China wants to join CPTPP, but don’t expect a quick pass
On September 16, China formally applied to join the Comprehensive and Progressive Trans-Pacific Partnership (CPTPP) trade agreement. It wasn’t surprising news, but it was big news nonetheless. The CPTPP is the survivor of the US exit from the original Trans-Pacific Partnership (TPP) at the behest of former US President Donald Trump. The reconfigured trade grouping retained ambitious targets of tariff elimination and high standards of trade and investment liberalization. From its inception, the TPP project planned to welcome new members both to increase its economic weight and disseminate quality rules for economic integration. Acceptance of existing disciplines of the CPTPP is required from all potential members.
China has been sending signals of interest in joining the trade deal for some time, and at the last Asia-Pacific Economic Cooperation Summit meeting, Chinese President Xi Jinping announced that China “favorably consider joining»CPTPP. The official application for membership is a masterstroke for Chinese diplomacy, even if the expected result of membership is far from assured.
Membership of the CPTPP would consolidate the momentum of China’s economic integration, building on its membership of the Comprehensive Regional Economic Partnership (RCEP) trade agreement; its state-sponsored “Belt and Road” initiative; and the Chinese-led Asian Infrastructure Investment Bank. The CPTPP would be a particularly valuable feather in China’s hat as a champion of economic globalization. This would reverse the lingering discourse of economic decoupling, as China would appear more integrated into the global economy with an ambitious trade deal under its belt, while the United States looks out, marginalized from the CPTPP of its own accord.
Some observers are satisfied with the prospects for China’s membership in the CPTPP. They Argue that China is closer to CPTPP standards than is usually recognized, that the flexibilities built into the text of the agreement will allow China to join even in areas where domestic reform is difficult, and that current CPTPP members have a strong interest to deepen trade and investment relations with an economic giant like China.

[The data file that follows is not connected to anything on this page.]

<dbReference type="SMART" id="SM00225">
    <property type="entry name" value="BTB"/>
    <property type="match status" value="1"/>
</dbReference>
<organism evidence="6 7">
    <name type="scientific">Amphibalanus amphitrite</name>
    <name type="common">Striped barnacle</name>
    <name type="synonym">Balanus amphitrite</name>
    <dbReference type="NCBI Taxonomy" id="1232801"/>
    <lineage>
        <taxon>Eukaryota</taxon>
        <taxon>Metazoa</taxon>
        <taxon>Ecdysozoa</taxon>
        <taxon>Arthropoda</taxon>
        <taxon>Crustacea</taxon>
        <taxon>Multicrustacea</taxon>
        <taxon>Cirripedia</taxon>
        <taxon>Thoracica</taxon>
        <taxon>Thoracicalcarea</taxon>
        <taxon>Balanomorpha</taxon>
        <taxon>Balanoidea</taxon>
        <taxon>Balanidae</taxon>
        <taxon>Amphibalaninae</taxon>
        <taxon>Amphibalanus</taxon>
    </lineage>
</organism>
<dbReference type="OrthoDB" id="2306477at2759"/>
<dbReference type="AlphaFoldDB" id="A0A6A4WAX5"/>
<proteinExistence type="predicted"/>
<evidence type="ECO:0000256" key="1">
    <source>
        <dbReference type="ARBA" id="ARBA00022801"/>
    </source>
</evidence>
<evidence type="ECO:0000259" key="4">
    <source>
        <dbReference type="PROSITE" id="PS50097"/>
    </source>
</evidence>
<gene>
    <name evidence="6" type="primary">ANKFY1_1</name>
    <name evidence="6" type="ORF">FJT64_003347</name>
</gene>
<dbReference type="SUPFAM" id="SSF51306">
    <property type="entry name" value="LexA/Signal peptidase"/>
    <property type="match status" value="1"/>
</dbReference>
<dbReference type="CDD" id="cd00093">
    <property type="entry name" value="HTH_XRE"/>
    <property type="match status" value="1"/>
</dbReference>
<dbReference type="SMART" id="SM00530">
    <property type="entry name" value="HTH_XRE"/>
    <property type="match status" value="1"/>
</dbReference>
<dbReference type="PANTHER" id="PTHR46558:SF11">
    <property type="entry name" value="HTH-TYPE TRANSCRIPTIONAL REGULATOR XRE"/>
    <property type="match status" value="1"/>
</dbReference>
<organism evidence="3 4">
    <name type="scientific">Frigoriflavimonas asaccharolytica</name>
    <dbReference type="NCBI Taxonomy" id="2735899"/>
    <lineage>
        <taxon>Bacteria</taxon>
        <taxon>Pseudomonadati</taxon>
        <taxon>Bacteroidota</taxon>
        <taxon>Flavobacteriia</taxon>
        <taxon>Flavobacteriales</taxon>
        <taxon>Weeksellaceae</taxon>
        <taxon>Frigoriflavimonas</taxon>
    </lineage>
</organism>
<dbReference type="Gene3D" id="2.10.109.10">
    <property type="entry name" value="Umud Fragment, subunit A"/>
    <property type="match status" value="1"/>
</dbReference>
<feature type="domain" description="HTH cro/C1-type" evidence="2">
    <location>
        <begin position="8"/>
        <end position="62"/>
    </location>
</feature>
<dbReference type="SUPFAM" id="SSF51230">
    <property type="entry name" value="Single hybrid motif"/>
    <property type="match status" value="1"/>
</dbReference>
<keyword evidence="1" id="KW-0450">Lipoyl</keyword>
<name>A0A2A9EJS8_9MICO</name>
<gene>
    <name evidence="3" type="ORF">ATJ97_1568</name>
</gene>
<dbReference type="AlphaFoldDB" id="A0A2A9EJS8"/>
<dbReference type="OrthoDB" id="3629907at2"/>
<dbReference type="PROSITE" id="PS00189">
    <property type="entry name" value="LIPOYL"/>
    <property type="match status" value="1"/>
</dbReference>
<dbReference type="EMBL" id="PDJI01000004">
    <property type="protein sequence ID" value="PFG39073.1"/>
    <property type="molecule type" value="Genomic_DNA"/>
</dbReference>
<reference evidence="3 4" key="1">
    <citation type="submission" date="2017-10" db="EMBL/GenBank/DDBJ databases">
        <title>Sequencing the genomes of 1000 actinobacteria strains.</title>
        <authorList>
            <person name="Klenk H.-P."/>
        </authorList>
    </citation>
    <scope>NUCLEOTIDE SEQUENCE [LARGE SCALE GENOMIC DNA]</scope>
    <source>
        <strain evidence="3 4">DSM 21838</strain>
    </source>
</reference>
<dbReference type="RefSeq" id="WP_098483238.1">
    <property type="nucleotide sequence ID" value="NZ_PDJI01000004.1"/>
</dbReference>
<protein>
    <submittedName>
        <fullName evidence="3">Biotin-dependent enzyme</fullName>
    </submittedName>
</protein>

Such optimism can be misplaced, however. There is a significant gap between the core CPTPP standards and China’s existing commitments in other trade agreements. The CPTPP has chapters on labor and state-owned enterprises that prescribe freedom of association, eliminate all forms of forced labor, and establish disciplines on the business activities of state-owned enterprises; RCEP does not. Both CPTPP and RCEP contain a chapter on electronic commerce, but the commitments made are very different. It is not only that the digital layouts of CPTPP go further (for example, prohibit forced disclosure of source code), but that they are subject to dispute resolution between the parties and do not invoke self-assessed national security exemptions.
To assess China’s willingness to abide by CPTPP rules, the direction of travel is important. Under Xi, China moved further away from the CPTPP’s spirit of protecting labor rights, a level playing field for private companies, and free flow of data. Instead, China’s crackdown on Uyghurs, heavy subsidies given to the high-tech industry, and its more stringent data localization requirements under the new data security law have been a source of concern to its trading partners, including many CPTPP members. Scale must be taken into account. Vietnam, a founding member of the CPTPP with a strong state presence in the economy, has received several exemptions for its state-owned enterprises (SOEs). However, China’s gigantic size is sure to make many CPTPP members reluctant to extend similar flexibilities. In fact, countries like Japan have collaborated with others to tighten the rules of the World Trade Organization (WTO) on subsidies thinking of China. An easy waiver for several Chinese state-owned enterprises seems unlikely.